“Our Comprehensive Stroke Center accreditation will benefit Kaiser Permanente members all over Northern California,” said Robert Azevedo, MD, the physician-in-chief of Kaiser Permanente Sacramento. “Our team of highly skilled caregivers provide expert consultation and our hospital is a referral site of clinical excellence in complex stroke care for the entire Kaiser Permanente Northern California Region. Our doctors are practicing at the highest level of skill because of their extensive training, their opportunity to draw on the experience of their peers and the ability to conduct a large volume of specialized procedures.”
The Joint Commission commended the team at Kaiser Permanente Sacramento Medical Center for its long-standing stroke-care expertise.
“By achieving this advanced certification, Kaiser Permanente Sacramento has thoroughly demonstrated the greatest level of commitment to the care of patients with a complex stroke condition,” said Mark Chassin, MD, president of The Joint Commission.
“Kaiser Permanente, which has served Sacramento-area residents for more than 50 years, is a leader in integrated care, which our members appreciate because it gives them easy access to a wide variety of primary care or specialty doctors,” said Sandy Sharon, the senior vice president and area manager for Kaiser Permanente Sacramento. “Our caregivers are part of a team of providers who use the latest tools and technology to deliver the treatment that’s best for each individual.”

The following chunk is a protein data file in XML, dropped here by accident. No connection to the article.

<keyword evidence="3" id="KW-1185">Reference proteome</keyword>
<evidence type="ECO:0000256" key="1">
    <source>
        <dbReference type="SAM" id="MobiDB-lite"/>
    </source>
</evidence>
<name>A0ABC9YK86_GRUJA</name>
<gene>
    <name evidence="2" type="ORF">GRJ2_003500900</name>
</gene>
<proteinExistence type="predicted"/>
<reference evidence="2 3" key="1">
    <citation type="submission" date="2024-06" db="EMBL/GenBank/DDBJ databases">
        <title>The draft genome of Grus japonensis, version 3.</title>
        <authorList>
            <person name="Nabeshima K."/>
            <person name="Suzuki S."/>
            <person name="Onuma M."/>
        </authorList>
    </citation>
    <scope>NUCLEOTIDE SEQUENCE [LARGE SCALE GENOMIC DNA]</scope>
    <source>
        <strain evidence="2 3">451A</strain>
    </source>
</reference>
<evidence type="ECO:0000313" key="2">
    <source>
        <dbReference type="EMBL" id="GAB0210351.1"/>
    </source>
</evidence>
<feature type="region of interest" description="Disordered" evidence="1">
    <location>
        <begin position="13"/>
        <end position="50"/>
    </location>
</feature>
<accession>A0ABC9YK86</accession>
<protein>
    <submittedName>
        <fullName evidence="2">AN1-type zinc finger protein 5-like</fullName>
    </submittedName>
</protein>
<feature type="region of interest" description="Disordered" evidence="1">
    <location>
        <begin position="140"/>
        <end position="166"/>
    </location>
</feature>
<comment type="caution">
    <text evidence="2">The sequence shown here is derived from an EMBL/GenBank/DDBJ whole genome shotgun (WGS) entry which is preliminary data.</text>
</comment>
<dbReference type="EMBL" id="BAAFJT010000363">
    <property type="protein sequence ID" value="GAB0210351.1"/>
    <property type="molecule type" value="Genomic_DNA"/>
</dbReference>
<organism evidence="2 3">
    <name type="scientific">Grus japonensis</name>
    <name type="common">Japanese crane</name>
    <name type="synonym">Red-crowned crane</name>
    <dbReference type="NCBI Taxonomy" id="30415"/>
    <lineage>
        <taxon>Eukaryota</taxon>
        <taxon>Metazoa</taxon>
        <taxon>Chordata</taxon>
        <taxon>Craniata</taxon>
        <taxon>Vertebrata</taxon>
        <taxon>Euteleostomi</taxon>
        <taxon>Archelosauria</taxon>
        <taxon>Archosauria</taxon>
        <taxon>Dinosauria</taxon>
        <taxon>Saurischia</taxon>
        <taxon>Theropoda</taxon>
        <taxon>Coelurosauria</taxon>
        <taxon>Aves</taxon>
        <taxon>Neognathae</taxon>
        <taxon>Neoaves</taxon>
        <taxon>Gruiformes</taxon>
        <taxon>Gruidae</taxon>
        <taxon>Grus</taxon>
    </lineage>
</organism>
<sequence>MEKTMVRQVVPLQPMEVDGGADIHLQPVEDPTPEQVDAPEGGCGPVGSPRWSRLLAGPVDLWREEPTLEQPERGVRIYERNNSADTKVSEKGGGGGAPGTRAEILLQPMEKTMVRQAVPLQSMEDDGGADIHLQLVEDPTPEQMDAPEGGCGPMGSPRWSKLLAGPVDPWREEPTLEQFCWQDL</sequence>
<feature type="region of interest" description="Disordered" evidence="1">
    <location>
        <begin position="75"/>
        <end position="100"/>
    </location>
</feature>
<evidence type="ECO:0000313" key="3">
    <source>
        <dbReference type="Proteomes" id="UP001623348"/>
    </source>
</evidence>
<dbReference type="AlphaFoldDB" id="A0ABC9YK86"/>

She added: “The Joint Commission certification reaffirms and validates the high quality we have been providing for many years in Sacramento.”
Kaiser Permanente’s Sacramento hospital has a dedicated neuro-intensive care unit that provides 24/7 neuro-critical care, which is a requirement of the Comprehensive Stroke Center accreditation. In addition, Kaiser Permanente has a post-hospital rehabilitation program at a center in Vallejo. Post-hospital care is another requirement for accreditation. Kaiser Permanente’s integrated care delivery model ensures that members throughout Northern California can quickly get access to this highest level of expertise. This collaboration is enabled by Kaiser Permanente’s electronic health record, Kaiser Permanente HealthConnect®.
Kaiser Permanente is committed to helping shape the future of health care. We are recognized as one of America’s leading health care providers and not-for-profit health plans. Founded in 1945, Kaiser Permanente has a mission to provide high-quality, affordable health care services and to improve the health of our members and the communities we serve. We currently serve more than 11.3 million members in eight states and the District of Columbia. Care for members and patients is focused on their total health and guided by their personal physicians, specialists and team of caregivers. Our expert and caring medical teams are empowered and supported by industry-leading technology advances and tools for health promotion, disease prevention, state-of-the-art care delivery and world-class chronic disease management. Kaiser Permanente is dedicated to care innovations, clinical research, health education and the support of community health. For more information, go to: kp.org/share.